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Thursday, 8 March 2012

Losing weight – Important progress to support recommendations

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There are two major questions facing the public health nutrition community.  How do we prevent overweight and obesity?  And what do we do to reduce weight in those who are overweight or obese? See amongst other links the posting: Obesity a big problem...  ,  health evidence - bottom paragraph on obesity reduction in schoolsPublic health hot topics - motivational counselling for obesity

There is not a concensus on what to recommend for persons who are fighting the battle of the bulge.  Yes fewer calories makes sense but is hard to sustain.   There are advocates of low fat, and those for high fat,  low and high carb and low and high protein.   Some suggestion that lower carb, low sugar and healthy fats may be percolating to the top, but far from consensus yet (see   Harvard School of Public Health eating guidelines   for state of the science).   There is a growing consensus that physical activity alone is not a great method for weight loss, but is part of a program of support to maintaining healthy weights.

A recent BMJ article begins to look more closely at the practical issue of what actually works.  Individuals were randomly assigned to a variety of for-profit, professional, and compared with a group given passes to a fitness facility. An eloquent but simple design.  All groups lost weight over the study time period.  Professional support by physicians and pharmacists did not result in sustained loss at one year.  Commercial programs, led by Weight Watchers, were the most successful in both short term total loss and sustainability of loss.  They were also much less expensive that the less effective professional support options.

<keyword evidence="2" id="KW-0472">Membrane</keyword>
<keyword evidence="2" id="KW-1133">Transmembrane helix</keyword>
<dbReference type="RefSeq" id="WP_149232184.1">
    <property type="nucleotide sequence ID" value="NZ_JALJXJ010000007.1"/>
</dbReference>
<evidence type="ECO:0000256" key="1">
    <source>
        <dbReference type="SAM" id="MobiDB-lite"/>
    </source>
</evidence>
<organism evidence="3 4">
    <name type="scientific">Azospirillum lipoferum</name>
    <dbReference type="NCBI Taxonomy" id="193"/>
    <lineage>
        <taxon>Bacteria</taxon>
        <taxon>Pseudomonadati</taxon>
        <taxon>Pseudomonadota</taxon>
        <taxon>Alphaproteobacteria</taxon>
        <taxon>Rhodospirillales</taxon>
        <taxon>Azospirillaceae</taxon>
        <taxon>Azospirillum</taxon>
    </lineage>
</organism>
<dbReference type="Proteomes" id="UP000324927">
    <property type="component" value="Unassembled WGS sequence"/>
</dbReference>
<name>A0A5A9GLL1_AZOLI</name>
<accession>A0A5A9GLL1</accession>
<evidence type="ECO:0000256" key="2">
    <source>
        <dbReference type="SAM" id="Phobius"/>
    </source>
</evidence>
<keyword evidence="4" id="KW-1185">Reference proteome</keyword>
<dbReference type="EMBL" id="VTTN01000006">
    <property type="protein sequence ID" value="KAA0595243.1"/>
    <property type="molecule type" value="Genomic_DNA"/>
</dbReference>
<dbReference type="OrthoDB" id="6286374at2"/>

It is just one study, but puts the commercial for profit weight loss programming against each other and against the “professional model”.  It should be enough to turn heads and stimulate replication studies looking at finer detail comparing subtle differences between different types of programs and variables within programs.   BMJ article on comparing weight loss programs

1 comment:

  1. Cathy Richards, RD8 March 2012 at 11:36

    There is a growing body of evidence that indicates metabolic syndrome parameters, as well as social and mental health, can be improved by focussing on HOW to eat, and not on WHAT to eat. It's called Eating Competence, by the great dietitian/child development guru Ellyn Satter. It focusses on eating foods you enjoy until you are satisfied, but only at routine meal and snack times. A great article that helps health professionals understand how to communicate the concepts is here:
    And Satter's brief overview of why Eating Competence, and not "healthy eating" (in it's typical interpretation) is here: